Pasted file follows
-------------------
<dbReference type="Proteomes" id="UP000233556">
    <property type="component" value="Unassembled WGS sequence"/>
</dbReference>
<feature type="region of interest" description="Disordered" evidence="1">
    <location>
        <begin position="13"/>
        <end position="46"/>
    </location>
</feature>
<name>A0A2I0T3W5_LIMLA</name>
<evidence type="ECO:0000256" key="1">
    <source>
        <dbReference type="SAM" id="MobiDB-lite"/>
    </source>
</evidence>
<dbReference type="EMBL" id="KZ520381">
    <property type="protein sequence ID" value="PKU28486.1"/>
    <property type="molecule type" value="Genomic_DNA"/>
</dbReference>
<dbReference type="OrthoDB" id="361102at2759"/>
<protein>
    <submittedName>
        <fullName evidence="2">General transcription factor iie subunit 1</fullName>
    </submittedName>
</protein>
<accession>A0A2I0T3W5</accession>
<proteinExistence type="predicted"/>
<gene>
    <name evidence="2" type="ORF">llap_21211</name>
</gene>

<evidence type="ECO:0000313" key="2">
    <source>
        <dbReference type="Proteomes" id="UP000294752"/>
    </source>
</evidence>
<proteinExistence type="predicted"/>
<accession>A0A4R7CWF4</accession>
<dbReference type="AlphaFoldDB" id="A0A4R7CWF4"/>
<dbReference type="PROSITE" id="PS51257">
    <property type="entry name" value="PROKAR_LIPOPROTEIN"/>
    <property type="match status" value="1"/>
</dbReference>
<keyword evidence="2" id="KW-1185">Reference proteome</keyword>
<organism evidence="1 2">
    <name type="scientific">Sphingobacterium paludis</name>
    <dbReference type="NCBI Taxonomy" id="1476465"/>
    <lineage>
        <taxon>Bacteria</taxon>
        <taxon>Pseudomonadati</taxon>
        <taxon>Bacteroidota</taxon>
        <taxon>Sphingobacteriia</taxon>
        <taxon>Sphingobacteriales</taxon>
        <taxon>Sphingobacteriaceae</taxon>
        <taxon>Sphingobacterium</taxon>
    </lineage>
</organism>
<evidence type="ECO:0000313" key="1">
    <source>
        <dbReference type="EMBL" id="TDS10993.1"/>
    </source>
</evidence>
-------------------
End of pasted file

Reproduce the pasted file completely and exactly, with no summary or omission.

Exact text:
<dbReference type="Proteomes" id="UP000233556">
    <property type="component" value="Unassembled WGS sequence"/>
</dbReference>
<feature type="region of interest" description="Disordered" evidence="1">
    <location>
        <begin position="13"/>
        <end position="46"/>
    </location>
</feature>
<name>A0A2I0T3W5_LIMLA</name>
<evidence type="ECO:0000256" key="1">
    <source>
        <dbReference type="SAM" id="MobiDB-lite"/>
    </source>
</evidence>
<dbReference type="EMBL" id="KZ520381">
    <property type="protein sequence ID" value="PKU28486.1"/>
    <property type="molecule type" value="Genomic_DNA"/>
</dbReference>
<dbReference type="OrthoDB" id="361102at2759"/>
<protein>
    <submittedName>
        <fullName evidence="2">General transcription factor iie subunit 1</fullName>
    </submittedName>
</protein>
<accession>A0A2I0T3W5</accession>
<proteinExistence type="predicted"/>
<gene>
    <name evidence="2" type="ORF">llap_21211</name>
</gene>

<evidence type="ECO:0000313" key="2">
    <source>
        <dbReference type="Proteomes" id="UP000294752"/>
    </source>
</evidence>
<proteinExistence type="predicted"/>
<accession>A0A4R7CWF4</accession>
<dbReference type="AlphaFoldDB" id="A0A4R7CWF4"/>
<dbReference type="PROSITE" id="PS51257">
    <property type="entry name" value="PROKAR_LIPOPROTEIN"/>
    <property type="match status" value="1"/>
</dbReference>
<keyword evidence="2" id="KW-1185">Reference proteome</keyword>
<organism evidence="1 2">
    <name type="scientific">Sphingobacterium paludis</name>
    <dbReference type="NCBI Taxonomy" id="1476465"/>
    <lineage>
        <taxon>Bacteria</taxon>
        <taxon>Pseudomonadati</taxon>
        <taxon>Bacteroidota</taxon>
        <taxon>Sphingobacteriia</taxon>
        <taxon>Sphingobacteriales</taxon>
        <taxon>Sphingobacteriaceae</taxon>
        <taxon>Sphingobacterium</taxon>
    </lineage>
</organism>
<evidence type="ECO:0000313" key="1">
    <source>
        <dbReference type="EMBL" id="TDS10993.1"/>
    </source>
</evidence>